After years toiling for recognition, Botswana Cheerleading Federation (BCF) is now an affiliate of both the Botswana National Sporting Commission (BNSC) and Botswana National Olympic Commission (BNOC). Since its formation in 2014, the BCF successfully registered with register of societies in 2018 and the International Cheer Union (ICU) in 2016 when the latter was formed.
All this was done while the BCF was waiting to affiliate with sport mother bodies in Botswana.
In November 2020, BCF successfully affiliated with BNOC and in March of this year, they successfully affiliated with BNSC.
As one of the primary requirements in the federations process of affiliating with both BNOC and BNSC, they had to host their first ever national championships which was hosted in 2020 and was a great success.
According to the BCF President Neo Selwe, the journey to affiliate with both the mother bodies was not really difficult but challenging due to a lot of things needed.
“The good thing is that BNSC held our hand and walked us through the whole process until we had accomplished our task to affiliate,” she explained.
While they have received numerous invites to perform at the world championships, the BCF turned them down as it focused on growing the sport in Botswana before going out.
As a result, Selwe said the BCF managed to increase their clubs from 5 to 14 by the time they affiliated.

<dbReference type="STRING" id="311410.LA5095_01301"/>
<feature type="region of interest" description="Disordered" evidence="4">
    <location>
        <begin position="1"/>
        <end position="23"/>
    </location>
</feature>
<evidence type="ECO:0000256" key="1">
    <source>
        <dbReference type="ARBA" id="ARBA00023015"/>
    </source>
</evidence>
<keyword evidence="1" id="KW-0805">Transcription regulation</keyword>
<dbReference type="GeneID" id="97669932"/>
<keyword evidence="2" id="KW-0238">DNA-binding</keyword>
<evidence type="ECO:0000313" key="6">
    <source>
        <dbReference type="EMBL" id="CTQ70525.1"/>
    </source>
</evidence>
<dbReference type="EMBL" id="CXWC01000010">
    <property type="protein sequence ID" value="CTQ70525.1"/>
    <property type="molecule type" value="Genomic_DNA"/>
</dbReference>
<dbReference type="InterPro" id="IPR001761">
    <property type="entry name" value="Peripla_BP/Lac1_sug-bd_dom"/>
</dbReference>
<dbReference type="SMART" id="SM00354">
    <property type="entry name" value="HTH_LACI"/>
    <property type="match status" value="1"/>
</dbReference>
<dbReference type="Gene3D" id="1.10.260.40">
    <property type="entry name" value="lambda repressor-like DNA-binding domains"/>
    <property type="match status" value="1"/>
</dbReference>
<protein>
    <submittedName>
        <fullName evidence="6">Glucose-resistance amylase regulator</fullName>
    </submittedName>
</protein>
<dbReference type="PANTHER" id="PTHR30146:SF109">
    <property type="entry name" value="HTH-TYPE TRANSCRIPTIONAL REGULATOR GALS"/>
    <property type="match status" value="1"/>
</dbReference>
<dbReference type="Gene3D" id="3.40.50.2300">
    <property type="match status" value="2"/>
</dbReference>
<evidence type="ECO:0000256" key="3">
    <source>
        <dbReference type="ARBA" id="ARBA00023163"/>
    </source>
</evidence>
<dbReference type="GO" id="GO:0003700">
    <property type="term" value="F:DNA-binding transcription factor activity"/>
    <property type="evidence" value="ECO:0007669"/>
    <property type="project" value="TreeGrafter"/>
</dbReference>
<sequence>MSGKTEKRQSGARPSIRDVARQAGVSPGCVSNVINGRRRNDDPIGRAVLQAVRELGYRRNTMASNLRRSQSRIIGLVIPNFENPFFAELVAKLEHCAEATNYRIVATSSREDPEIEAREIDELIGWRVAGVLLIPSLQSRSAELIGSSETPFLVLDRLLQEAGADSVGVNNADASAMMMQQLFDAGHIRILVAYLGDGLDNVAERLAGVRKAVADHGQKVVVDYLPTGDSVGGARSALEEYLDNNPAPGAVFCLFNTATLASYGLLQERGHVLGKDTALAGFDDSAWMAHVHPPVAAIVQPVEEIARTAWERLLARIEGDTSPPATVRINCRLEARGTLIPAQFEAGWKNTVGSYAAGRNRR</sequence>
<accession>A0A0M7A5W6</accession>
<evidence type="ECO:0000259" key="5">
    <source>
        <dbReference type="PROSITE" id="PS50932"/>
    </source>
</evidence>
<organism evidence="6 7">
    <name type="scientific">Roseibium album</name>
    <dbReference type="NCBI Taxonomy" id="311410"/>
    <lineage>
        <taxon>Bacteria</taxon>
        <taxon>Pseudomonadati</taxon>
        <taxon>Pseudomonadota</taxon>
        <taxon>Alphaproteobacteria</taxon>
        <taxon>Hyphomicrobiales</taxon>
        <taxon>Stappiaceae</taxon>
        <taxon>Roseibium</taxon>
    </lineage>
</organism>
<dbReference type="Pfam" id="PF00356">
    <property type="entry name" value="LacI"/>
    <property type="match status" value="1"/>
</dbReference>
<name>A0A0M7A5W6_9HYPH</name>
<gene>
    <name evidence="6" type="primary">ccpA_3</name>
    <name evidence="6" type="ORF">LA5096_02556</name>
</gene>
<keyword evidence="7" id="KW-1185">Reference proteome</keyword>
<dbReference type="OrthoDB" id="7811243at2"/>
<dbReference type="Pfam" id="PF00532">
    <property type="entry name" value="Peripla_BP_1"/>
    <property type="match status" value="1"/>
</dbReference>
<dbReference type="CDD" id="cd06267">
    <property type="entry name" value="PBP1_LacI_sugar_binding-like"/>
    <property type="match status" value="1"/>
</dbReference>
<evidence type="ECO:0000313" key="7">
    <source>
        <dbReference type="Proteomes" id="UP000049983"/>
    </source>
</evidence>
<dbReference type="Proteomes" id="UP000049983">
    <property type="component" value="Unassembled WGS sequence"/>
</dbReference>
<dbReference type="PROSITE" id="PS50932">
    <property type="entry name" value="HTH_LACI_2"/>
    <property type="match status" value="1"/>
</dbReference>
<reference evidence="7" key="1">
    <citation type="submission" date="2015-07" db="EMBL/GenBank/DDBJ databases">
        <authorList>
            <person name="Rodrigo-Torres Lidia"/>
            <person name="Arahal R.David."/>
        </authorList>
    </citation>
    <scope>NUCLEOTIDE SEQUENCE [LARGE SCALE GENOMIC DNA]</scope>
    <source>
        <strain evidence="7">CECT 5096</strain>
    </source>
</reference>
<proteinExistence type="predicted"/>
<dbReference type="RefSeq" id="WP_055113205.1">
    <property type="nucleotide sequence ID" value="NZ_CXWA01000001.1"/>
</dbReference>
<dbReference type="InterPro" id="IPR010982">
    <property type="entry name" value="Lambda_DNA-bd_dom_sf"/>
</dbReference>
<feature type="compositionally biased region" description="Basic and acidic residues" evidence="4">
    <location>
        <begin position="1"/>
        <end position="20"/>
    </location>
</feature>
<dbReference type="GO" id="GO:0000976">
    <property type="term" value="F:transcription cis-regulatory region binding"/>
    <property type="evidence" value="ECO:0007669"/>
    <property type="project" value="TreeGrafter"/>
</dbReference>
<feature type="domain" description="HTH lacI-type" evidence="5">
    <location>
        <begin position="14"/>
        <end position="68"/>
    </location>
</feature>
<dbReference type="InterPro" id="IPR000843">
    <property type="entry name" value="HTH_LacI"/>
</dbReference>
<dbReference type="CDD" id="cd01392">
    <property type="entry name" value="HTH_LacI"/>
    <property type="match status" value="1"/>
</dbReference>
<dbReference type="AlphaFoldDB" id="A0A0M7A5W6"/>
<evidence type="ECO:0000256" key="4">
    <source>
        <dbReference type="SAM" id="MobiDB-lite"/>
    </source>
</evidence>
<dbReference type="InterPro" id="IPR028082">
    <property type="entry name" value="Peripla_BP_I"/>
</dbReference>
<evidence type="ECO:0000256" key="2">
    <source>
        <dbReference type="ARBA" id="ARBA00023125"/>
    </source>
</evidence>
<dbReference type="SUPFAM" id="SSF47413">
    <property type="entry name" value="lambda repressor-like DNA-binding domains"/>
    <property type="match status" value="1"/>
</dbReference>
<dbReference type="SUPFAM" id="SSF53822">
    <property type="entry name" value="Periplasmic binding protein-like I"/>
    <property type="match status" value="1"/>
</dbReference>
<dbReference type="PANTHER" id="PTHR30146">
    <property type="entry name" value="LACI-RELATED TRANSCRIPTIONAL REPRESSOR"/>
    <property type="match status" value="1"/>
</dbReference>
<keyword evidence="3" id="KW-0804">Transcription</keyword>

“BNSC wanted a minimum of 10 clubs to be part of our federation. Secondly our annual return books had to be up to date even with annual bank statements. They also looked thoroughly into the constitution and our five-year plan. It was a back-and-forth process, not to difficult yet challenging,” the BCF president explained.
The only major challenges, according to Selwe, were lack of funds as well as the fact that the code is run by volunteers.
“Due to the lack of funds, we sometimes failed to attend trainings and championships. Potential sponsors also notified us that they want us as affiliates to BNSC and BNOC before they could come on board. So, we had to fight with all we had to be affiliated,” she said.
“Another problem was that some people got tired along the way. For some, this was not their dream and they dropped out. Some just helped us because it was our dream and vision to see cheerleading as a sport in Botswana but not theirs,” she elaborated.
Given all the challenges faced during the affiliation process, the official recognition by the BNSC and BNOC was a sweet reward.
Selwe however believes this could not have been achieved without the help they acquired from the community throughout the past 17 years.
“We are grateful for community clubs as they have been our back bone. And now that we have managed to affiliate, our work as a federation will be easier,” she explained.
Meanwhile, the BCF president said they harbour ambitions of starting the cheerleading sport in schools.
“Unfortunately for now we cannot branch into schools; the time we wanted to introduce cheerleading to schools was the time when sports came to a halt and also covid-19 emerged,” she highlighted.
As it stands, the federation is still in the process of affiliating with World Majorrettes Federation (WMF), a body that regulates the majorettes.